By Larry Lapidus
Nov. 13, 2022 Updated Sun., Nov. 13, 2022 at 9:42 p.m.
Tanya Gabrielian made her Spokane debut this past weekend, performing Edvard Grieg’s piano concerto with the Spokane Symphony Orchestra. (Courtesy)
In recent months, the Spokane Symphony and its generous supporters have brought some remarkable pianists to join them on the stage of the Martin Woldson Theater at the Fox. Archie Chen, a Spokane native who has earned an international following, played the Schumann Concerto for us. Inan Barnatan helped us see beyond the thundering octaves of the Tchaikovsky Concerto, and the astounding Natasha Paremski gave us a Beethoven “Emperor” to place among the very greatest in memory.
This weekend, we had the great pleasure of being introduced to Tanya Gabrielian, and to witness the transforming effect that a gifted artist can have on even the most familiar of classical chestnuts – in this case, the Piano Concerto in A minor of Edvard Grieg (1868). Gabrielian, a colleague of music director James Lowe since she won the Scottish International Piano Competition in 2004, was able to join him in these concerts thanks to the generosity of Billie Severtson, who added this to her long list of gifts to the Spokane arts community.
As an “appetizer” before the Grieg Concerto, Lowe and the orchestra delivered an electrifying rendition of Rimsky-Korsakov’s “Dance of the Tumblers” from his exquisite opera “The Snow Maiden.” The opening of the piece is an explosion of color that washes back and forth across the orchestra to the final measure. Here, as throughout this very demanding program, the Spokane Symphony responded with intensity, pinpoint accuracy of intonation, and perfection of ensemble.
While the interpretation of the Grieg Concerto by Gabrielian and Lowe lacked nothing in passages of virtuosic fire, it was chiefly marked by thoughtful lyricism. Praising professional musicians for playing in tempo and giving notes their full value is certainly not very sexy, but Saturday’s performance revealed how lax some famous performers have been.
Under Gabrielian’s fingers, the shopworn phrases of the concerto took on fresh color when given a chance to breathe. We were able to appreciate Grieg’s piquant harmonies in the skipping second theme of the first movement just because she allowed every note to tell and every phrase to unfold naturally. This was the mark of a serious artist who, having overcome every technical challenge her instrument can present, concentrates on revealing all she can about the music.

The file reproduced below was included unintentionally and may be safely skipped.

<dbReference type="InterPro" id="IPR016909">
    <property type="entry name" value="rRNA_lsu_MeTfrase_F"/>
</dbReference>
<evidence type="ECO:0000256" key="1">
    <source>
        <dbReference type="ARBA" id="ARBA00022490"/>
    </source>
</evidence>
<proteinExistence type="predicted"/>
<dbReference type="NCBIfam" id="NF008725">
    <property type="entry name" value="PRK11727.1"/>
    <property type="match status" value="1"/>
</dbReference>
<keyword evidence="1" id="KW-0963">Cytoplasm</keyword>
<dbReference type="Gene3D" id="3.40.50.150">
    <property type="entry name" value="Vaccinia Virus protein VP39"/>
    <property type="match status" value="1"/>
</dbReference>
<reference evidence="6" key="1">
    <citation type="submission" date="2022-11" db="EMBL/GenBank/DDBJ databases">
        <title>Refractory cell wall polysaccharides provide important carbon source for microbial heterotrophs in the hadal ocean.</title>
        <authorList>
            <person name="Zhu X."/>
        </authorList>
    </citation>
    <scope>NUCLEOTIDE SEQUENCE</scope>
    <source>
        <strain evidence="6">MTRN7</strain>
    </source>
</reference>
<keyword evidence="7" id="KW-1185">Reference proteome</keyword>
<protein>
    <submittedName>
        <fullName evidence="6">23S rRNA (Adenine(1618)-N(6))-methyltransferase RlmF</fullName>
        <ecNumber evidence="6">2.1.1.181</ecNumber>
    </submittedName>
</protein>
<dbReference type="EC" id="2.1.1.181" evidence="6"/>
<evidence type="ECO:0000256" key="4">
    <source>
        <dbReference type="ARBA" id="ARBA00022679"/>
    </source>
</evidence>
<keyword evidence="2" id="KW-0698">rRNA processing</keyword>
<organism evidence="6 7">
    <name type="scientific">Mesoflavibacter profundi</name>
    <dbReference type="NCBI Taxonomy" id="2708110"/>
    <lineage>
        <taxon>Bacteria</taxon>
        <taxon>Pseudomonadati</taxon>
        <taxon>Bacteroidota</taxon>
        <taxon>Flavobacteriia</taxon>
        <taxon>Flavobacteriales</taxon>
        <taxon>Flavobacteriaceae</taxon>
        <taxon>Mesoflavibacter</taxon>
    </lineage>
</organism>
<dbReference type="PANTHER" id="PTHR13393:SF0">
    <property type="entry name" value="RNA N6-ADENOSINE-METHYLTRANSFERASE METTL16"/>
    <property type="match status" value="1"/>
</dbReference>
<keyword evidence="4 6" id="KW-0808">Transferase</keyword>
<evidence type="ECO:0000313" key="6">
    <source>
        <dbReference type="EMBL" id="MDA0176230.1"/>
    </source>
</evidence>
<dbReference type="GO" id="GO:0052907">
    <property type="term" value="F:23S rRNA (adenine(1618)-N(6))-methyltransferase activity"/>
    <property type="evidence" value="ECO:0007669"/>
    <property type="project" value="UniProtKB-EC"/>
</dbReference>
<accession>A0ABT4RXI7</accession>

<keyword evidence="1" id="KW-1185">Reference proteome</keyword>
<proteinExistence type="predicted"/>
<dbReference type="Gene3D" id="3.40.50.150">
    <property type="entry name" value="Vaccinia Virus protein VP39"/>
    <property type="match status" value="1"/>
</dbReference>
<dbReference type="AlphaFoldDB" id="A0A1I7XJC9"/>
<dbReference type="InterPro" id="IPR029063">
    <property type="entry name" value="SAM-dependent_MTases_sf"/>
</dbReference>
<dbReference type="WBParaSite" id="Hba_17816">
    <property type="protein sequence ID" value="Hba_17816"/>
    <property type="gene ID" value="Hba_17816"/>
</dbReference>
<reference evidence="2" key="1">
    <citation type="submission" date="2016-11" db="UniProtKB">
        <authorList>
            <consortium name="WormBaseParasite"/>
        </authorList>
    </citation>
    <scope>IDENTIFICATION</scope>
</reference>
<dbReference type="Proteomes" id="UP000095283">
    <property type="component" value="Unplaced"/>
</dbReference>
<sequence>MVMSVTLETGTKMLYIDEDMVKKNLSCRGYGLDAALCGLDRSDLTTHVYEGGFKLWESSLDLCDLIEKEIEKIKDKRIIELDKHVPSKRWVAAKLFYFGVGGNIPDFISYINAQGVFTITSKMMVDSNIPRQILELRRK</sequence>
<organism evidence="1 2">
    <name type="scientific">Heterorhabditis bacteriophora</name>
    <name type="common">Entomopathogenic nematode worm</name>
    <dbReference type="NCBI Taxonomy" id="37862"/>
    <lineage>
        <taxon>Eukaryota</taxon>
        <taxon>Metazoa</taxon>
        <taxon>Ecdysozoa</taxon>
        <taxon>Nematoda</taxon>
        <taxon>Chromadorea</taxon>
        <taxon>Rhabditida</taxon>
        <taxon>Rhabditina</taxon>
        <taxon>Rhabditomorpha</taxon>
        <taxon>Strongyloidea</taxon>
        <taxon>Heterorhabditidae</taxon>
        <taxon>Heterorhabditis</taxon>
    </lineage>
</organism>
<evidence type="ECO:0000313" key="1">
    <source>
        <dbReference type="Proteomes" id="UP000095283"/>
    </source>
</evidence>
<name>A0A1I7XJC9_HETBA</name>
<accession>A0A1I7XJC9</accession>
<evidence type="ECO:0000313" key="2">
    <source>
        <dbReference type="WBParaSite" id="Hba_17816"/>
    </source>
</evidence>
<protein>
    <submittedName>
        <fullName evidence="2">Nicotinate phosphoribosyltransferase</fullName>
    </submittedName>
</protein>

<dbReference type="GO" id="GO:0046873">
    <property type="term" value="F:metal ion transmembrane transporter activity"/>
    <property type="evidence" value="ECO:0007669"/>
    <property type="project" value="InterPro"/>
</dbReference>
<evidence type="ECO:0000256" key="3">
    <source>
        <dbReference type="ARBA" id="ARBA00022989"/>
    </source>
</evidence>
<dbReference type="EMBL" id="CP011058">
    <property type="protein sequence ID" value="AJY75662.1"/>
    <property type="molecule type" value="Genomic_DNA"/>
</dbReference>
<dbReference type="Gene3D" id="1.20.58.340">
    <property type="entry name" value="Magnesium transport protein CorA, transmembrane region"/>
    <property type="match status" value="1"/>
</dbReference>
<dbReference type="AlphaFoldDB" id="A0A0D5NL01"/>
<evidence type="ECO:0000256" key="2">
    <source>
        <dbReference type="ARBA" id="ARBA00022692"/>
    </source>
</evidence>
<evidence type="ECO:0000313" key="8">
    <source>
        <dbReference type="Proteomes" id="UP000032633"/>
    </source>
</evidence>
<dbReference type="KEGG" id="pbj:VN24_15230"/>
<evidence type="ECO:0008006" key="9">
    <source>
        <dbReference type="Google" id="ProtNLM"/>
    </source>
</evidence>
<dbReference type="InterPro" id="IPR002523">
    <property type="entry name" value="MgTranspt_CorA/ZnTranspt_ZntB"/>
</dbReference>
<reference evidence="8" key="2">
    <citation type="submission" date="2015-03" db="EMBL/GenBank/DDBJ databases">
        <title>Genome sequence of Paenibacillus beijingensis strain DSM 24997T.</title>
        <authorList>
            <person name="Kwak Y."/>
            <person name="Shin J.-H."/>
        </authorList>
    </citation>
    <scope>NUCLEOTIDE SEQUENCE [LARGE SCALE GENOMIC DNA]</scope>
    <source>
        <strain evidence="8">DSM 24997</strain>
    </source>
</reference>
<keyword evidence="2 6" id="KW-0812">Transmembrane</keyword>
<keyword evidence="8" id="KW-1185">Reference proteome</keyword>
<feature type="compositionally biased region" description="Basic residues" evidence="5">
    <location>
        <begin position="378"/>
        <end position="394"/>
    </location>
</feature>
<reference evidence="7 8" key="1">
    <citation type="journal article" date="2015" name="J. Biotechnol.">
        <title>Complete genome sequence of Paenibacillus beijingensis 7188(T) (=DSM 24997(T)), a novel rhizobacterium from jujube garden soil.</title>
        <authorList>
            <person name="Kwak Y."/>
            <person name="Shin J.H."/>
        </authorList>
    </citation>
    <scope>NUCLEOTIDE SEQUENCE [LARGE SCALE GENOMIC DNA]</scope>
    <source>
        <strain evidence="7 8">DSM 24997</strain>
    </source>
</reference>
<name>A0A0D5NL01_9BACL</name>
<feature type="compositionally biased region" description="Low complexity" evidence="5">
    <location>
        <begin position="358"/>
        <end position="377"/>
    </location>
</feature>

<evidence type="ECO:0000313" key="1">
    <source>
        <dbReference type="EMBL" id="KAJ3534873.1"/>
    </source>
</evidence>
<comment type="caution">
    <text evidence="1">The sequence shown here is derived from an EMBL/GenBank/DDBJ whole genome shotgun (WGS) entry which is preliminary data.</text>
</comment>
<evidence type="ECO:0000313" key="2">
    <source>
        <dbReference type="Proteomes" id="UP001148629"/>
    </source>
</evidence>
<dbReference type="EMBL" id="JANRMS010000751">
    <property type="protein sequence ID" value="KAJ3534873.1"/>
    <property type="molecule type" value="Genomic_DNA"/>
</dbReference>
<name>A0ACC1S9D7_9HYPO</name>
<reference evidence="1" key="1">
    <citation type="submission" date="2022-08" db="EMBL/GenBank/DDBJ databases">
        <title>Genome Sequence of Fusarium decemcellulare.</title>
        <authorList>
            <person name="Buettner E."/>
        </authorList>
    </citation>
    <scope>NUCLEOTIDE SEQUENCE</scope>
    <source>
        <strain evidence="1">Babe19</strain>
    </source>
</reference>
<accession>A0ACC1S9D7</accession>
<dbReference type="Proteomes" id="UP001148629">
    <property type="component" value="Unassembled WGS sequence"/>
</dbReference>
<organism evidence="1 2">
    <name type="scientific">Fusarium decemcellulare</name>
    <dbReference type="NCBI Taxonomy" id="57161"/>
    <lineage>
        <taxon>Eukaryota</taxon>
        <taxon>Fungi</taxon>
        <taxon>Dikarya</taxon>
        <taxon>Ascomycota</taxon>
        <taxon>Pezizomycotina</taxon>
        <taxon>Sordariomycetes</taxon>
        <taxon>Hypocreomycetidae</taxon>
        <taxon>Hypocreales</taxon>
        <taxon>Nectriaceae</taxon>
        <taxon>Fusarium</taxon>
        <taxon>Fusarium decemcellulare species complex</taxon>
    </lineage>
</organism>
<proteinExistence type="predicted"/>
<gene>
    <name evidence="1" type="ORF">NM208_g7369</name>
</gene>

In remarks before the concert, Gabrielian did nothing to conceal the fact that these were her first public performances of the Grieg concerto. The audience, too, reacted as though this were the first time they had heard the music. In some ways, perhaps, it was.
As if to mark the departure of the second half of the program from the buoyant romanticism of the first, the full orchestra did not come onstage after the intermission. Rather a few members of each of the string sections of the orchestra entered from the wings. Three remained on the stage, while the remainder took places in the aisles of the auditorium to play, without conductor, Stephen Montague’s “Snowscape: St. Pölten,” in which each player is given the same sequence of notes, but starts playing them at a point of their own choosing. One might expect the result to be chaotic but, in fact, the effect is one of calm, determined order, proceeding from and resolving at last into a single, quiet note. One could also feel oneself progress from puzzlement to acceptance, and then to deep enjoyment of the still, calm beauty of the piece and of the natural phenomenon it was meant to evoke.
All traces of calm were blown away by the opening of the final work on the program: Carl Nielsen’s Symphony No. 4, Op. 29 (1916), subtitled “The Inextinguishable.” Both in his interview with E.J. Ianelli on Spokane Public Radio and in his remarks from the stage, Lowe was eloquent in stating his belief that hearing this symphony is not only appropriate, but “needed” at this time of worldwide uncertainty and anxiety.
If you came to the Fox this weekend demanding to hear the inescapable logic of Beethoven, the crystalline clarity of Mozart, or the endless melody of Rachmaninov, you would have left unsatisfied.
If, however, you came prepared to hear how a skilled and serious artist went about finding a way of expressing in music the greatest of life’s mysteries – that is, its inextinguishable determination to persist, despite all efforts and accidents to the contrary – you would have left the hall uplifted, stimulated, even inspired.
If the musicians of the Spokane Symphony felt that way is hard to say, for, whatever else the Nielsen Fourth may be, it is unquestionably very hard to play. When a section of the orchestra is in the spotlight, and even when several share it, they are asked to play continuously at the limits of their endurance and ability.
Incredibly, the Spokane Symphony managed not only to meet Nielsen’s extraordinary demands, but to do so with the same power and accuracy they displayed at the very opening of the program, when they used “Dance of the Tumblers” to raise the roof. Inspiring them, of course, was Lowe, whose mastery of Nielsen’s thorny and risk-riddled score seemed to be absolute. His apparent love of the piece and commitment to it are themselves a stirring illustration of the indomitable life-force expressing itself through art.